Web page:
On February 12, the Cato Institute held an event that focused on the history of higher education, what problems currently plague our institutions of higher learning, and how we might be able to improve these institutions. During the first panel of the day, the history of higher education was discussed. Professors Richard Vedder from Ohio University, Joshua Hall from West Virginia University, and John Thelin from University of Kentucky argued that increased governmental involvement in our universities has largely been ineffective and even counterproductive in some ways. Professor Stephen Gavazzi from Ohio State University said that he supported the concept of land-grant universities but has a problem with them no longer serving the communities that are close to them.
When looking at the history of higher education in the United States, advocates of higher governmental involvement point to the establishment of land-grant universities under the Morrill Act in 1862 as a model for successful universities. Supporters of the Morrill Act claim that before it was passed, higher education in the United States was ‘non-exceptional and elitist.’ They also claim that the university focus on research after passage of the Act increased productivity, and this productivity in turn resulted in economic growth for the United States.
Professor Richard Vedder argued that the Morrill Act was largely ineffective, because “First, American higher education was rapidly growing before the Morrill Act was passed, faster indeed than the growth during the first two generations after passage of that legislation. The research university that evolved after the Civil War grew out of the German model and had nothing to do with the Morrill Act.” Finally, “…it is a fact that the American GDP passed Britain’s to become the largest in at least the Western world before more than a handful of students had even graduated from one of the new land-grant institutions.”
Professor Vedder supported his belief that governmental involvement was not paramount to university success by pointing out that successful universities today such as the University of Michigan, the University of Virginia, and the University of North Carolina were established prior to the Morrill Act and had received only small amounts of government money in the past. Vedder believes that modern-day universities will benefit from competition and be successful if the government backs off: “We took resources from a highly productive private sector, disciplined by markets and competition, and gave them—through a monopolistic political process—to inefficient institutions protected by public subsidies from highly beneficial creative destruction.”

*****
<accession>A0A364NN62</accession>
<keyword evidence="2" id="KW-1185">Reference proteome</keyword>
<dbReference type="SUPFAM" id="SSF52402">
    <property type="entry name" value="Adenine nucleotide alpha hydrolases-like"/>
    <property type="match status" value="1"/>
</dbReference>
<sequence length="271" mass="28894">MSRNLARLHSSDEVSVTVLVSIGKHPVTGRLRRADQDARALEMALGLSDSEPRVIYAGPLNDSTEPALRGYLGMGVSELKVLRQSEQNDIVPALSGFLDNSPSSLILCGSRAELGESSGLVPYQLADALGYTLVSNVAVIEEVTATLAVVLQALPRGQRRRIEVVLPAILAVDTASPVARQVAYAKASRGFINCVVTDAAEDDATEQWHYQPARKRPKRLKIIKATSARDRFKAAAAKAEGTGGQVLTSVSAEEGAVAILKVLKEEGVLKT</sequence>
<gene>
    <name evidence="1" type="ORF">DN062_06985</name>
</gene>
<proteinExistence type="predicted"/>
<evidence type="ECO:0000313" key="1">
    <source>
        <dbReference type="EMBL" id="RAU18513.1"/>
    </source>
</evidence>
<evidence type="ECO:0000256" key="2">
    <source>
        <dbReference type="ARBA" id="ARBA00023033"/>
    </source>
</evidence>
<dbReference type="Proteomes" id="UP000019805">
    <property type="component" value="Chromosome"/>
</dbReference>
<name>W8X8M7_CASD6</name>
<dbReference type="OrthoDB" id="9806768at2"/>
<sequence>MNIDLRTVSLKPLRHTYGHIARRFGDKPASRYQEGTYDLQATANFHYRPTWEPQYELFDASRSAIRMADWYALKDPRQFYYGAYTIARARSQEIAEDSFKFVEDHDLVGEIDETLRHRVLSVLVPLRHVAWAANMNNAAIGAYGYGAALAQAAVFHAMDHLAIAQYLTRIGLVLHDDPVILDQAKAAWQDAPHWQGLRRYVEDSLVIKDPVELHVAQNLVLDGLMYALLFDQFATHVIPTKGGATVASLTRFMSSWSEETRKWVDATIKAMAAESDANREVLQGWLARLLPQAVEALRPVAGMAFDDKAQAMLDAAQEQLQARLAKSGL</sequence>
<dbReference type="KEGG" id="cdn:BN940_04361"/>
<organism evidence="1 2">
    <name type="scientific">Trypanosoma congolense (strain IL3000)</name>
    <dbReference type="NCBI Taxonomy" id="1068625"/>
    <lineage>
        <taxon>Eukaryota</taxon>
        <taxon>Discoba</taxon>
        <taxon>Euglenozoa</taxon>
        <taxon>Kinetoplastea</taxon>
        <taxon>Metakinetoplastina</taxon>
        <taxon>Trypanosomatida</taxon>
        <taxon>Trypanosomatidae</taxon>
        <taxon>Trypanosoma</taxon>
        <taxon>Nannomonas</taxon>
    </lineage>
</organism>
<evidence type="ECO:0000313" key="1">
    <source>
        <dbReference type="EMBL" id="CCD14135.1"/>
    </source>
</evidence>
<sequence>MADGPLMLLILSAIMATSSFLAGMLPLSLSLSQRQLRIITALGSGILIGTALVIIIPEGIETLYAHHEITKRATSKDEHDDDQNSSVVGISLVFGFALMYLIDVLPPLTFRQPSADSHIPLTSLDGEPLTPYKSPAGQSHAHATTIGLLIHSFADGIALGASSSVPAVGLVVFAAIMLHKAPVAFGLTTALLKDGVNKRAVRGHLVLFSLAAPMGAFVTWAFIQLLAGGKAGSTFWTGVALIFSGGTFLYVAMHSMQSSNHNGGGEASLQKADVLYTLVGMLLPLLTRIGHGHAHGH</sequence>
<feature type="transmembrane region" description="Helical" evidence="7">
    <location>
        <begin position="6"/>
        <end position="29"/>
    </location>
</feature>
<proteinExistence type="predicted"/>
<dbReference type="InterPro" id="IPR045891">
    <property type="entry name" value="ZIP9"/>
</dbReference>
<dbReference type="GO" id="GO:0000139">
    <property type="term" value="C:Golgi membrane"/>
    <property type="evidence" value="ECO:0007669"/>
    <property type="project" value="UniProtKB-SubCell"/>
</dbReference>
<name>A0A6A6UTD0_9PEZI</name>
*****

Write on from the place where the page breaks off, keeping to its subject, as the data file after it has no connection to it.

In the past, Professor Joshua Hall was open to the idea that governmental intervention in higher education may be useful but has since changed his stance on the issue. At this event Prof. Hall focused on the problem he has with regional accreditation. He said that the linkage between federal funds and regional accreditation is problematic because it takes away the power of the market to hold universities accountable. He pointed out that universities were thriving prior to increased governmental involvement because “Students and families paid for tuition and room and board out of their own funds, and thus they had strong incentives to ensure that college was worth what they were paying.” Also, “…accrediting agencies competed with one another for reasonable ways of differentiation.”
Professor John Thelin claimed that the Morrill Act was not the cause of American economic growth, and to support his claim he said: “The late Lawrence Veazey, one of the truly influential historians of higher education, he[sic]observed…that it was the use of standard gauge railroad tracks that probably had more to do with the booming American economy of the late 19thcentury than did the expansion of colleges and universities.” Thelin does not consider the economic trends surrounding the land-grant institutions to necessarily demonstrate the institutions’ efficiency. After analyzing individual institutions, he discovered “…how low the enrollments were, how miniscule their budgets, very low degree completion rate [sic]…And I think that the really strong institutions in this category, such as the University of Wisconsin, were strong long before any of the federal legislation”.
Professor Stephen Gavazzi believes that land-grant universities can be efficient, but the problem lies with their drifting away from their intended purpose. He said: “…it’s my contention that public and land-grant universities have forgotten their mission, especially in terms of meeting the needs of communities.” Gavazzi would prefer that land-grant universities be more helpful and closer to the populace. He said that national rankings alienated certain people for whom the universities were intended, saying: “…as a result of chasing these national rankings we are no longer serving what we called then ‘the industrial classes.’” Gavazzi interviewed experts in educational issues, and they agreed with him that land-grant universities should serve communities better.
Their message for university leaders is: “…you need to focus on greater efficiency. Period. Before you ask us for any more money. Second, we don’t really want to know about the research excellence until you tell us that you’re doing your original job, which is teaching; and by the way, if there’s anything left over, serve the community. Do the research on your own time–and to the next point—if you are going to do research then please make it applicable to the problems of the state.”